Michael Hiller Michael Hiller, attorney for East River Fifties Alliance

Hiller explains to properly file an application for development rights to vest under the prior zoning, the developer must prove four things, as threshold requirements:

(1) The work was done pursuant to validly and lawfully issued permits.

(2) The work done must be lawful.

(3) The developer must have completed all excavation work.

(4) Substantial work must be made on the foundation.

If all four requirement are met, the BSA may consider whether to allow the developer to benefit from the prior zoning.

On April 10, 2018, Kallos testified before the BSA to oppose Sutton 58’s exemption from the rezoning. He acknowledged that vesting provisions exist to protect real estate owners from unforeseen zoning changes which unfairly restrict development after properties are acquired.

However, he says in this case the developers knew about the pending zoning restrictions. Thus, they accelerated the construction, “seeking to turn the vesting provisions of the Zoning Resolution upside down.”

In a May 9, 2018 submission to the BSA chair, Margery Perlmutter, Hiller contends that the developer “performed the lion’s share of its foundation work” having obtained an after-hours variance permit through misrepresentation—alleging after-hours, weekend work was necessary to protect the public. The submission notes that JWE Engineers concluded that none of the work performed after Oct. 30, 2017 was necessary to protect the public. The letter emphasizes that the developer’s race to complete the foundation while on notice of or in response to an impending zoning changes cannot constitute the basis for a vesting claim.

Hiller alleges that the developer failed to comply with the multiple stipulations in the Department of Transportation permits. These included signage and proper notice of street closures. In addition, the letter to the BSA chair describes how construction trucks and concrete mixers blocking the streets in effect created a street closure without having the appropriate permits. Hiller asserts that 73% of the concrete was poured with after-hour variances invalidly issued or in violation of DOT permit requirements. Thus, these concrete pourings should not be credited as substantial work on the foundation.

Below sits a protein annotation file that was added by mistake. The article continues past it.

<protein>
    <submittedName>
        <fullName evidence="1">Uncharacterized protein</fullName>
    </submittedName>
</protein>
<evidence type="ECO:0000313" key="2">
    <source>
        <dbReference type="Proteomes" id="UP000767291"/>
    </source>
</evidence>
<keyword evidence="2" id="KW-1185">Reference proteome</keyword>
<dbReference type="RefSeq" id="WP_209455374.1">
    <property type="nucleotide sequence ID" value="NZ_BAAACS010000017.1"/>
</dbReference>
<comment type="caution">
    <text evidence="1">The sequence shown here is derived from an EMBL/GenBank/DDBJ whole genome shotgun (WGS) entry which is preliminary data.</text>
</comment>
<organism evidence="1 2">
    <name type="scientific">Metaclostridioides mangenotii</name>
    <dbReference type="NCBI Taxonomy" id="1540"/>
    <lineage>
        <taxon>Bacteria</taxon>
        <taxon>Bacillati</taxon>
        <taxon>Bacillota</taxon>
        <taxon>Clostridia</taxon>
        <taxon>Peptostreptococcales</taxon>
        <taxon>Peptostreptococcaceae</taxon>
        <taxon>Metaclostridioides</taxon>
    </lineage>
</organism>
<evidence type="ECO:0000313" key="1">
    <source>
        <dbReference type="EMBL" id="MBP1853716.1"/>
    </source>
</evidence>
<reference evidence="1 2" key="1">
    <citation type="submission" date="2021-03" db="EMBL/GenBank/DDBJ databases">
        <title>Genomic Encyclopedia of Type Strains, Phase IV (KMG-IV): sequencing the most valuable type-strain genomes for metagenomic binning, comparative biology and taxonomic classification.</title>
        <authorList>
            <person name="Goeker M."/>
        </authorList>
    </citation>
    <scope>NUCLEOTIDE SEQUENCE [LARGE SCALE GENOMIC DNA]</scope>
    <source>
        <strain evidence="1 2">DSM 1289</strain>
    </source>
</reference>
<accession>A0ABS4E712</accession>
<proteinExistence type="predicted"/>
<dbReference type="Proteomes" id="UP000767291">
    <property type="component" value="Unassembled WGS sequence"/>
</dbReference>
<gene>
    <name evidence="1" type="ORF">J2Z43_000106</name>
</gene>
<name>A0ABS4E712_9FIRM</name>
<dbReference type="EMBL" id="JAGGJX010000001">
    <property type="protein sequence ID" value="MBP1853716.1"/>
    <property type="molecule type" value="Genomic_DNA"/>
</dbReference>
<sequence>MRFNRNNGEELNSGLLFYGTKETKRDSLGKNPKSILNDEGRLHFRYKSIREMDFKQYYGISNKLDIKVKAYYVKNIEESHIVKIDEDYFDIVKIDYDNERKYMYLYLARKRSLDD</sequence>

Gamma Realty did not respond to GlobeSt.com by the filing of this article. In December, the department of buildings issued a stop work order. Pursuant to the BSA’s decision last week, the DOB can lift the order. After the BSA’s decision is published, the ERFA will have 30 days to file its lawsuit. At the time it could file an application for a temporary restraining order and request a preliminary injunction to again halt construction.

Betsy Kim

Betsy Kim is the bureau chief, East Coast, and New York City reporter for Real Estate Forum and GlobeSt.com. As a lawyer and journalist, Betsy has worked as the director of editorial and content for LexisNexis Lawyers.com, a TV/multi-media journalist for NBC and CBS affiliated TV stations in the Midwest, and an associate producer at Court TV.